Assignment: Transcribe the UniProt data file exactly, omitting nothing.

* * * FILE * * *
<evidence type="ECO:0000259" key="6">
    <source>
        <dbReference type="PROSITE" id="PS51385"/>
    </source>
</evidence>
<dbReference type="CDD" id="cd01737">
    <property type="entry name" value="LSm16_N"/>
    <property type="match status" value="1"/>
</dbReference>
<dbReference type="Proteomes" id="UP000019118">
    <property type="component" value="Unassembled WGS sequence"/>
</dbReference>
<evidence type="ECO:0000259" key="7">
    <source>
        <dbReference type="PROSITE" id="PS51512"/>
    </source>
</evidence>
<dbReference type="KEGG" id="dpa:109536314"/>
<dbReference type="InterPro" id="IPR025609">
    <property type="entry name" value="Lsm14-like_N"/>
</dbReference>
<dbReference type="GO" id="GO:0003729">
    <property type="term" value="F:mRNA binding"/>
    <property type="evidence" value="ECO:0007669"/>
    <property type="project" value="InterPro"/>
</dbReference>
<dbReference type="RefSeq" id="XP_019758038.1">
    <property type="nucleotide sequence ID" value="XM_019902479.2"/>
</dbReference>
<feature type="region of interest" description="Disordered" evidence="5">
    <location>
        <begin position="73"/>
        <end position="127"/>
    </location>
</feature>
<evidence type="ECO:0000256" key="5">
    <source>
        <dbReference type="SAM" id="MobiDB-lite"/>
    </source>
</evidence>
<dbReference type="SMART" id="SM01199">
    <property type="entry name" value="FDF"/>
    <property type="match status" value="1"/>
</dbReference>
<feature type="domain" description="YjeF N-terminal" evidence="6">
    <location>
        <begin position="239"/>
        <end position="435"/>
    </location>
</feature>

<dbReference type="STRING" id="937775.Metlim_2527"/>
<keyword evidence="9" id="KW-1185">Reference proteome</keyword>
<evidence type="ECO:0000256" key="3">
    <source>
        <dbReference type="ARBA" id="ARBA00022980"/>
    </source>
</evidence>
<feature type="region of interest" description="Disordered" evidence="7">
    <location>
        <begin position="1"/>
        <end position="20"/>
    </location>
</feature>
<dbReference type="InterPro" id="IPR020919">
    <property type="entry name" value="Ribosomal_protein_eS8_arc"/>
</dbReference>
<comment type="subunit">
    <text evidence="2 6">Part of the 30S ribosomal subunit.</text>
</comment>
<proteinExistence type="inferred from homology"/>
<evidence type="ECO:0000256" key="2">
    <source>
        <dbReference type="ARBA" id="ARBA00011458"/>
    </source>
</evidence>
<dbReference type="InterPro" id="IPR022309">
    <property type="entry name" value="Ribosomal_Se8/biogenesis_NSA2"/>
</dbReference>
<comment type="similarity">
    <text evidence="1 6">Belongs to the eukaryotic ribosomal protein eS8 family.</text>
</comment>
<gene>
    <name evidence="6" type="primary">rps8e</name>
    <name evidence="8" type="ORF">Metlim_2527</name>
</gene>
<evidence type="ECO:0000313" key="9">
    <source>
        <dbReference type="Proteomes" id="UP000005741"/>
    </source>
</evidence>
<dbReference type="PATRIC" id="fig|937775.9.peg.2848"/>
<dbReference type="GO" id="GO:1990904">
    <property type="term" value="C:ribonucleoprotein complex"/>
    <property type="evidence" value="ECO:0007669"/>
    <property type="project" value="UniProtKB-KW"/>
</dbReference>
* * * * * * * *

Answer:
<evidence type="ECO:0000259" key="6">
    <source>
        <dbReference type="PROSITE" id="PS51385"/>
    </source>
</evidence>
<dbReference type="CDD" id="cd01737">
    <property type="entry name" value="LSm16_N"/>
    <property type="match status" value="1"/>
</dbReference>
<dbReference type="Proteomes" id="UP000019118">
    <property type="component" value="Unassembled WGS sequence"/>
</dbReference>
<evidence type="ECO:0000259" key="7">
    <source>
        <dbReference type="PROSITE" id="PS51512"/>
    </source>
</evidence>
<dbReference type="KEGG" id="dpa:109536314"/>
<dbReference type="InterPro" id="IPR025609">
    <property type="entry name" value="Lsm14-like_N"/>
</dbReference>
<dbReference type="GO" id="GO:0003729">
    <property type="term" value="F:mRNA binding"/>
    <property type="evidence" value="ECO:0007669"/>
    <property type="project" value="InterPro"/>
</dbReference>
<dbReference type="RefSeq" id="XP_019758038.1">
    <property type="nucleotide sequence ID" value="XM_019902479.2"/>
</dbReference>
<feature type="region of interest" description="Disordered" evidence="5">
    <location>
        <begin position="73"/>
        <end position="127"/>
    </location>
</feature>
<evidence type="ECO:0000256" key="5">
    <source>
        <dbReference type="SAM" id="MobiDB-lite"/>
    </source>
</evidence>
<dbReference type="SMART" id="SM01199">
    <property type="entry name" value="FDF"/>
    <property type="match status" value="1"/>
</dbReference>
<feature type="domain" description="YjeF N-terminal" evidence="6">
    <location>
        <begin position="239"/>
        <end position="435"/>
    </location>
</feature>

<dbReference type="STRING" id="937775.Metlim_2527"/>
<keyword evidence="9" id="KW-1185">Reference proteome</keyword>
<evidence type="ECO:0000256" key="3">
    <source>
        <dbReference type="ARBA" id="ARBA00022980"/>
    </source>
</evidence>
<feature type="region of interest" description="Disordered" evidence="7">
    <location>
        <begin position="1"/>
        <end position="20"/>
    </location>
</feature>
<dbReference type="InterPro" id="IPR020919">
    <property type="entry name" value="Ribosomal_protein_eS8_arc"/>
</dbReference>
<comment type="subunit">
    <text evidence="2 6">Part of the 30S ribosomal subunit.</text>
</comment>
<proteinExistence type="inferred from homology"/>
<evidence type="ECO:0000256" key="2">
    <source>
        <dbReference type="ARBA" id="ARBA00011458"/>
    </source>
</evidence>
<dbReference type="InterPro" id="IPR022309">
    <property type="entry name" value="Ribosomal_Se8/biogenesis_NSA2"/>
</dbReference>
<comment type="similarity">
    <text evidence="1 6">Belongs to the eukaryotic ribosomal protein eS8 family.</text>
</comment>
<gene>
    <name evidence="6" type="primary">rps8e</name>
    <name evidence="8" type="ORF">Metlim_2527</name>
</gene>
<evidence type="ECO:0000313" key="9">
    <source>
        <dbReference type="Proteomes" id="UP000005741"/>
    </source>
</evidence>
<dbReference type="PATRIC" id="fig|937775.9.peg.2848"/>
<dbReference type="GO" id="GO:1990904">
    <property type="term" value="C:ribonucleoprotein complex"/>
    <property type="evidence" value="ECO:0007669"/>
    <property type="project" value="UniProtKB-KW"/>
</dbReference>